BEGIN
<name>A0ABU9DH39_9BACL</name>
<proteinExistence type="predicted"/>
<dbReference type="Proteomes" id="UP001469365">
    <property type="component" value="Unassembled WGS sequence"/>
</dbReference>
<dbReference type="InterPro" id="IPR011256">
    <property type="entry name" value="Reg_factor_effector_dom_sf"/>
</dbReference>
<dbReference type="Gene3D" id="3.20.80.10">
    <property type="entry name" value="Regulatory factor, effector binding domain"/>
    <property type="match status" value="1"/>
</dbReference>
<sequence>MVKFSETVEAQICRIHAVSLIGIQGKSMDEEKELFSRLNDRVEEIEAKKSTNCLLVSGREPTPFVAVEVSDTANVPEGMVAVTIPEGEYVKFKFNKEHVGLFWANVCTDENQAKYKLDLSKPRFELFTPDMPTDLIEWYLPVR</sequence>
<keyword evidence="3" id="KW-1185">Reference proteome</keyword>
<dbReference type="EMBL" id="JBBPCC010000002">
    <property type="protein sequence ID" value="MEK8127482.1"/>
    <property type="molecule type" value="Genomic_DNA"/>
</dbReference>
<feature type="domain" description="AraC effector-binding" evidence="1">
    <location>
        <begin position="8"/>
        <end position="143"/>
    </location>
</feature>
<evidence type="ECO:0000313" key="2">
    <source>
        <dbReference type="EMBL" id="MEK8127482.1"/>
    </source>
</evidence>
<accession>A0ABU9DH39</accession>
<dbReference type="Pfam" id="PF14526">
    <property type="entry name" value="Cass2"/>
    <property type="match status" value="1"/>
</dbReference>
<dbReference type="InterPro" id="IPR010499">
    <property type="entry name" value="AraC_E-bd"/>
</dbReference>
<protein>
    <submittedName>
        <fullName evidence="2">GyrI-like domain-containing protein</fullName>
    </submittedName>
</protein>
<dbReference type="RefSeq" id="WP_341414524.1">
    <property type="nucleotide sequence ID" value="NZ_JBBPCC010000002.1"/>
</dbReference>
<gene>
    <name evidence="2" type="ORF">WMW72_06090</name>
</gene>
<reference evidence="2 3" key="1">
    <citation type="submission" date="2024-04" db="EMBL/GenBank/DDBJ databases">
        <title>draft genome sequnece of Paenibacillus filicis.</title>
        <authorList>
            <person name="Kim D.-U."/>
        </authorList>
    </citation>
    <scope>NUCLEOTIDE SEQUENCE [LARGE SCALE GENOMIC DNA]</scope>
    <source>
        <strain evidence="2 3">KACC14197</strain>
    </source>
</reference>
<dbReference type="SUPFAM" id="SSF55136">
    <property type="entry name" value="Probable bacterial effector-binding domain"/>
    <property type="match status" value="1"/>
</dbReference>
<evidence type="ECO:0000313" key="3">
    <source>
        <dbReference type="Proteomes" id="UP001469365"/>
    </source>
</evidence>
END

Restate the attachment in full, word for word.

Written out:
<name>A0ABU9DH39_9BACL</name>
<proteinExistence type="predicted"/>
<dbReference type="Proteomes" id="UP001469365">
    <property type="component" value="Unassembled WGS sequence"/>
</dbReference>
<dbReference type="InterPro" id="IPR011256">
    <property type="entry name" value="Reg_factor_effector_dom_sf"/>
</dbReference>
<dbReference type="Gene3D" id="3.20.80.10">
    <property type="entry name" value="Regulatory factor, effector binding domain"/>
    <property type="match status" value="1"/>
</dbReference>
<sequence>MVKFSETVEAQICRIHAVSLIGIQGKSMDEEKELFSRLNDRVEEIEAKKSTNCLLVSGREPTPFVAVEVSDTANVPEGMVAVTIPEGEYVKFKFNKEHVGLFWANVCTDENQAKYKLDLSKPRFELFTPDMPTDLIEWYLPVR</sequence>
<keyword evidence="3" id="KW-1185">Reference proteome</keyword>
<dbReference type="EMBL" id="JBBPCC010000002">
    <property type="protein sequence ID" value="MEK8127482.1"/>
    <property type="molecule type" value="Genomic_DNA"/>
</dbReference>
<feature type="domain" description="AraC effector-binding" evidence="1">
    <location>
        <begin position="8"/>
        <end position="143"/>
    </location>
</feature>
<evidence type="ECO:0000313" key="2">
    <source>
        <dbReference type="EMBL" id="MEK8127482.1"/>
    </source>
</evidence>
<accession>A0ABU9DH39</accession>
<dbReference type="Pfam" id="PF14526">
    <property type="entry name" value="Cass2"/>
    <property type="match status" value="1"/>
</dbReference>
<dbReference type="InterPro" id="IPR010499">
    <property type="entry name" value="AraC_E-bd"/>
</dbReference>
<protein>
    <submittedName>
        <fullName evidence="2">GyrI-like domain-containing protein</fullName>
    </submittedName>
</protein>
<dbReference type="RefSeq" id="WP_341414524.1">
    <property type="nucleotide sequence ID" value="NZ_JBBPCC010000002.1"/>
</dbReference>
<gene>
    <name evidence="2" type="ORF">WMW72_06090</name>
</gene>
<reference evidence="2 3" key="1">
    <citation type="submission" date="2024-04" db="EMBL/GenBank/DDBJ databases">
        <title>draft genome sequnece of Paenibacillus filicis.</title>
        <authorList>
            <person name="Kim D.-U."/>
        </authorList>
    </citation>
    <scope>NUCLEOTIDE SEQUENCE [LARGE SCALE GENOMIC DNA]</scope>
    <source>
        <strain evidence="2 3">KACC14197</strain>
    </source>
</reference>
<dbReference type="SUPFAM" id="SSF55136">
    <property type="entry name" value="Probable bacterial effector-binding domain"/>
    <property type="match status" value="1"/>
</dbReference>
<evidence type="ECO:0000313" key="3">
    <source>
        <dbReference type="Proteomes" id="UP001469365"/>
    </source>
</evidence>